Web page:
Alexandra Lange | Essays

City Beautiful of Kazakhstan

The Palace of Peace and Reconciliation, Astana, Kazakhstan; Foster + Partners, 2006; photograph by Richard Barnes

Last week's Journeys issue of the New Yorker was one of the magazine's best in months. And I think the digital powers that be know it, since much of the good stuff is behind little blue locks on the website. (One piece that isn't is Evan Osnos's Chinese bus trip through Europe: priceless.) The most architectural journey was Keith Gessen's to Astana, a.k.a. "Nowheresville," the new capital of Kazakhstan, where Foster + Partners has designed the Palace of Peace (above) as well as the Khan Shatyr Entertainment Center (below), which may be the world's first mall-slash-beach-slash-midway. Gessen's description seems equal parts Vegas, John Portman, and insanity.
Five levels of white balcony, small green plants spilling over the ledges, rise up toward the ceiling from the atrium, shops on the first two floors, restaurants and a cinema on the third, an arcade and game room, mostl for kids, on the fourth, complete with bumper-car track, and then, on the fifth, the beach.

The beach is on the top floor of the Khan Shatyr. In addition to the yellow sand shipped in from the Maldives and heated to create that beachlike feel, it has comfortable beach chairs, a pool-size swimming area for adults and one for kids, and a small water slide...The weekend fee is fifteen times the hourly wage of an Astana construction worker, but no one said it would be cheap to reverse the course of nature. From where I stood, sweating, a few bathers were visible, wearing small post-Soviet swim trunks, in one of the coldest cities in the world.
Bonus photographs by Richard Barnes in this slideshow.

The story is great, but I did wish an architecture writer had been able to tag along for a more visual and archi-political commentary. I felt I couldn't "see" the city the way I wanted too, even after thousands of words. Gessen makes the geo-politics clear, but Astana also has to be seen in the context of Michael Murphy's recent essay, "The Poverty of Starchitecture." Kazakh President Nazarbayev was re-elected on April 3 with 95.5 percent of the vote. And in the context of Foster's own reputation, polished by his architecture and master planning of Masdar, the sustainable city in the desert outside Abu Dhabi, at the behest of another undemocratic state. (My earlier questions about Masdar here.) Foster's green credentials seem to slip in Astana, like those post-Soviet swim trunks.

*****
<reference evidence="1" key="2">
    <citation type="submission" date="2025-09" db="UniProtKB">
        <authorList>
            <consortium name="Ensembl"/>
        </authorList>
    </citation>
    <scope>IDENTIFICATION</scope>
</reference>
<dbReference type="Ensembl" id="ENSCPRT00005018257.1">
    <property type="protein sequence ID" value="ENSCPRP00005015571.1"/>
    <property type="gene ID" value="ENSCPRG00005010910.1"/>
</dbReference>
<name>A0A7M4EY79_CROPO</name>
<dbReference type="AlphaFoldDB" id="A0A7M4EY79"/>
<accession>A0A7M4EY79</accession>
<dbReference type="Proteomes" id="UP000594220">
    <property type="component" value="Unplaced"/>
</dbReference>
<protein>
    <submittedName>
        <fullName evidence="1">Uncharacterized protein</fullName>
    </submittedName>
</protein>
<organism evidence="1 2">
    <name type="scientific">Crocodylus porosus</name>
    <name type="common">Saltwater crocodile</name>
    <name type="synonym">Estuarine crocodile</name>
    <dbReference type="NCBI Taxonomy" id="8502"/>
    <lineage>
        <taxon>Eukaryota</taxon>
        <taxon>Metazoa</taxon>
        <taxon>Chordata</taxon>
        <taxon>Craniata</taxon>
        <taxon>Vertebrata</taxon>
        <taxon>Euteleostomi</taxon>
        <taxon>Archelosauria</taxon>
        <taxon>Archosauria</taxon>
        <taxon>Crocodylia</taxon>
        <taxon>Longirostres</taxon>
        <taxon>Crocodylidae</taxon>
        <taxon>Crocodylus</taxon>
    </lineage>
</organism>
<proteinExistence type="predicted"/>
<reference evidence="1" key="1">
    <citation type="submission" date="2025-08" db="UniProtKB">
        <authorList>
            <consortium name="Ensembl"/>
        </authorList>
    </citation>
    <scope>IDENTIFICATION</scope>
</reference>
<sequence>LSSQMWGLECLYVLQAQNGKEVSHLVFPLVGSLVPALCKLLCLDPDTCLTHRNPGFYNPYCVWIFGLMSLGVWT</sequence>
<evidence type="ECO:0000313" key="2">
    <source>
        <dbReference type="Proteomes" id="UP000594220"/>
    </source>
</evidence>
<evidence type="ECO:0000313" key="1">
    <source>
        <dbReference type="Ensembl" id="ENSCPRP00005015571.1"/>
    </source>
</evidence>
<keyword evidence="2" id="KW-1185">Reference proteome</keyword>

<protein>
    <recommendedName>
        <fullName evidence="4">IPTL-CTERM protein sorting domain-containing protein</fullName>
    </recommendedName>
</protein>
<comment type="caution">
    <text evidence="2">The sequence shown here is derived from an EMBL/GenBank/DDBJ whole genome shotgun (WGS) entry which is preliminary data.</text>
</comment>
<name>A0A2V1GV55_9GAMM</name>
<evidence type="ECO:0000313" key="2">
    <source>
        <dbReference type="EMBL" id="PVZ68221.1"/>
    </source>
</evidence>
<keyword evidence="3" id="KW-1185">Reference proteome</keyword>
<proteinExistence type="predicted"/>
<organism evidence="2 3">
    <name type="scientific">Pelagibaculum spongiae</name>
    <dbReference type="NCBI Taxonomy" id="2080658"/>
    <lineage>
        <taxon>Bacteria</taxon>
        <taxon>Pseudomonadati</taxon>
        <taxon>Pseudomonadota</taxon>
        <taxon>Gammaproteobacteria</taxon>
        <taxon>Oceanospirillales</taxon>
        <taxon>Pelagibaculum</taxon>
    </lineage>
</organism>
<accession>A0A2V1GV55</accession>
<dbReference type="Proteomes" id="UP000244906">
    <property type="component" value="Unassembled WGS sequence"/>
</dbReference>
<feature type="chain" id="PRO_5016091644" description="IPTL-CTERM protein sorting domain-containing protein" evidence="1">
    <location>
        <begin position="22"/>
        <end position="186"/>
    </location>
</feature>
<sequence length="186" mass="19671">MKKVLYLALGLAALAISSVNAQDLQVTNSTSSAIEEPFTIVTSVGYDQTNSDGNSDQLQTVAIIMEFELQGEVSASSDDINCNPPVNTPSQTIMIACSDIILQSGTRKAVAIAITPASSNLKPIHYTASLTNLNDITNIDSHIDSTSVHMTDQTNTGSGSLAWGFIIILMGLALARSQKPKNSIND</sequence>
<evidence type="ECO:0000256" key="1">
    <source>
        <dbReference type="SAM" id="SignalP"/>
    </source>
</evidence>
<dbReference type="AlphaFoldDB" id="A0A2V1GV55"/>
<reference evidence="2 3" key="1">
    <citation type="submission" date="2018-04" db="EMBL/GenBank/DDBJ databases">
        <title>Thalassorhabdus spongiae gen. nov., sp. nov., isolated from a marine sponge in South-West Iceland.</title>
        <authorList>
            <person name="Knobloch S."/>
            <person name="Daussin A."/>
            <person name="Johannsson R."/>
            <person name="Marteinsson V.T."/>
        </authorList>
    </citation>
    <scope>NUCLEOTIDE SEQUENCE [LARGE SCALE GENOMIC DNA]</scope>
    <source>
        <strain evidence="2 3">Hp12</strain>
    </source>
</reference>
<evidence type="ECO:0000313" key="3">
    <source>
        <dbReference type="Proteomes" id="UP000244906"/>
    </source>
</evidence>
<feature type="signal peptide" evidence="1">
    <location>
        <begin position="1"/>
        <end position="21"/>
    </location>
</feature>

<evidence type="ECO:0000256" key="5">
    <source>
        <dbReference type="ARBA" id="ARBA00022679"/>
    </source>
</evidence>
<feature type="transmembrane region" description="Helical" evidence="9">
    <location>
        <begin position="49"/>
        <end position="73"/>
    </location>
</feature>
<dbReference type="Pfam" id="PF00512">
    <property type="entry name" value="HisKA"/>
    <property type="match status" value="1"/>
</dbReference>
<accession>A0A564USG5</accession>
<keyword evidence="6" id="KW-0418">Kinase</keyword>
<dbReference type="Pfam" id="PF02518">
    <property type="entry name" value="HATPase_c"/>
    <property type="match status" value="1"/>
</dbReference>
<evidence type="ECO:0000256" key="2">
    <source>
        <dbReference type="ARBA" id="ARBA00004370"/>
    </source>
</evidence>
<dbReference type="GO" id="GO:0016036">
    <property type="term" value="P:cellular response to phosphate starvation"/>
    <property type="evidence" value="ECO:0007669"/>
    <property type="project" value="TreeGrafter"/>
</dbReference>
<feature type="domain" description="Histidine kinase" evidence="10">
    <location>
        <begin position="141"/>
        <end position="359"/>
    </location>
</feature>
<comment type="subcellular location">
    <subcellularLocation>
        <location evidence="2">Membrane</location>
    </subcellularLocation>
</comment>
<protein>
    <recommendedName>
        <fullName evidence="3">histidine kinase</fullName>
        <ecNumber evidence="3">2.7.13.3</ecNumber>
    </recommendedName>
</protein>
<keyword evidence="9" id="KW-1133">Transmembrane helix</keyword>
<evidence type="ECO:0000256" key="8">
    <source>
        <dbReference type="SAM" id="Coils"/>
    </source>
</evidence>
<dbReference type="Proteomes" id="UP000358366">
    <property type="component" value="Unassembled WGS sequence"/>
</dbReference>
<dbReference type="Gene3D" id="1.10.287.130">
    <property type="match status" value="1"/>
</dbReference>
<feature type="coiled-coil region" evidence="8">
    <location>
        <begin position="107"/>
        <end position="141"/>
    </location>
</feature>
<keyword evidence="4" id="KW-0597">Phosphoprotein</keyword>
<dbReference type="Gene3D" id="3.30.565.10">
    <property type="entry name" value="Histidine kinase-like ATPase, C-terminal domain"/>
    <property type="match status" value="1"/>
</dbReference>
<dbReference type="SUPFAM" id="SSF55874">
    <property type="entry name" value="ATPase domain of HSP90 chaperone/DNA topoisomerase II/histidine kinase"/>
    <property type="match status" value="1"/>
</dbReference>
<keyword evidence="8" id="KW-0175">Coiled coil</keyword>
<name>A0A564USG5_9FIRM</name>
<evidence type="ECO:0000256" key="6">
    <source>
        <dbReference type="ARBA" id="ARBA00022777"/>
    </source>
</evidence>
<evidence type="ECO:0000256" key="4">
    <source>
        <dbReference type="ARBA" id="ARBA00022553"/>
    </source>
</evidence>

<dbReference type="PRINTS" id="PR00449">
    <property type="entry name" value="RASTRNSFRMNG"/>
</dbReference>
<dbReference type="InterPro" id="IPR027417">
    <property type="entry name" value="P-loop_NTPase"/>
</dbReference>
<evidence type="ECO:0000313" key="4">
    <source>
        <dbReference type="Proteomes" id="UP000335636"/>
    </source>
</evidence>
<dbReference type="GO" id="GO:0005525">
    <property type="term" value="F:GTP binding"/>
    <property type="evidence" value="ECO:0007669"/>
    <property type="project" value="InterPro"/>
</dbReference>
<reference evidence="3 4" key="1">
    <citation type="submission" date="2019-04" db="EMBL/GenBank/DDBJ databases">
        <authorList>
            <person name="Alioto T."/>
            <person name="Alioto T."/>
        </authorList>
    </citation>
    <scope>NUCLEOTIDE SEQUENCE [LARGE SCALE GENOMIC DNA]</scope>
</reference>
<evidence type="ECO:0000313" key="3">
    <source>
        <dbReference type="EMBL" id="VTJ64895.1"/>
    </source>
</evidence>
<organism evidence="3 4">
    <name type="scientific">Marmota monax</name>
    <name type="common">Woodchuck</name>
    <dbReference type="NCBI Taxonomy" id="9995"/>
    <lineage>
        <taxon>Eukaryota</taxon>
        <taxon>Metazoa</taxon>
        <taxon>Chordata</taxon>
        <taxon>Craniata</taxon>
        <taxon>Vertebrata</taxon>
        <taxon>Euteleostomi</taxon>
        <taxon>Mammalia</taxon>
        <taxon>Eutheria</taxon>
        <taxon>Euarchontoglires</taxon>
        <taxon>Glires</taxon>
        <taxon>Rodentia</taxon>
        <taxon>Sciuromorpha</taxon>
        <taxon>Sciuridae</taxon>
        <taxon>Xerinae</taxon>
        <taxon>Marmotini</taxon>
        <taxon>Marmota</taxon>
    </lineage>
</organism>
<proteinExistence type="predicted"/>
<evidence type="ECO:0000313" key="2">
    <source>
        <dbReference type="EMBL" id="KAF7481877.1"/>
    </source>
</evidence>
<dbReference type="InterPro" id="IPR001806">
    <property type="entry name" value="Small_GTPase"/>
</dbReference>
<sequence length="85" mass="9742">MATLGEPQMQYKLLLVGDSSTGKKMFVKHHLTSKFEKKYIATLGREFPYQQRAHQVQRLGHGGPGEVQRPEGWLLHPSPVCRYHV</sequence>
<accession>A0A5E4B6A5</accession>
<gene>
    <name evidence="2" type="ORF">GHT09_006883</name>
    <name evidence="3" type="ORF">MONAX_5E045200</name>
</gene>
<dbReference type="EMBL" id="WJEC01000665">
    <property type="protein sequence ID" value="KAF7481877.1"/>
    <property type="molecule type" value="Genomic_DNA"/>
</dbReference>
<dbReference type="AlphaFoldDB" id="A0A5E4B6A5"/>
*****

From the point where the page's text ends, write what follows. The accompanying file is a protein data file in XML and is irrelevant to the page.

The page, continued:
Khan Shatyr ("King of Tents); Foster + Partners, 2010; photograph by Richard Barnes

The building at top, with its Boullean overtones, also made me think. First that indeed, postmodernism never left, as such colored shape-ism is in a direct line with Cesar Pelli's Pacific Design Center Blue, Green and Red buildings. And second, that perhaps Norman Foster and his many partners are our new McKim, Mead & White.

Why is he the go-to guy for new capitals? Because he knows how to do the axes, domes and pyramids that make a ruler feel like he has arrived. When America wanted to build its capitals of government and culture, McKim Mead & White and their Beaux Arts compatriots provided the same service. Cities Beautiful appeared across the land, with big flights of steps and broad boulevards, the better to see the buildings round, square, oval and winged. Instant recognizability. Instant pomp. It is precisely Foster's skill at reviving neo-Classical workhorses like the Reichstag, or the British Museum, that makes him able to invent new ones. He understands proportion, symmetry, depth of field, material. In the hands of a master ETFEs (the material of the Khan Shatyr) can impress like marble; that they have been shaped into a tent, a primitive architectural form, is a clever variation. It is architecture without architects of the highest tech. Foster returns to the pattern books, adds polymers, and plonks his shapes down in the steppe.

Posted in: Architecture, Media, Social Good

Comments [2]

I found Keith Gessen's article to be snarkier than the New Yorker usually allows.

Which just goes to show that snarkiness is in the eye of the beholder (and the style of the publication). Astana is obviously a place where one could have a field day with the political, economic and aesthetic contradictions, and Gessen's critique was subdued and implied. Plus, since he isn't a design person, he didn't get into many of the questions that came to my mind, particularly about the role of architects and engineers in making this artificial urbs possible. The title, "Nowheresville," is more directly critical than anything in the text.
Alexandra Lange

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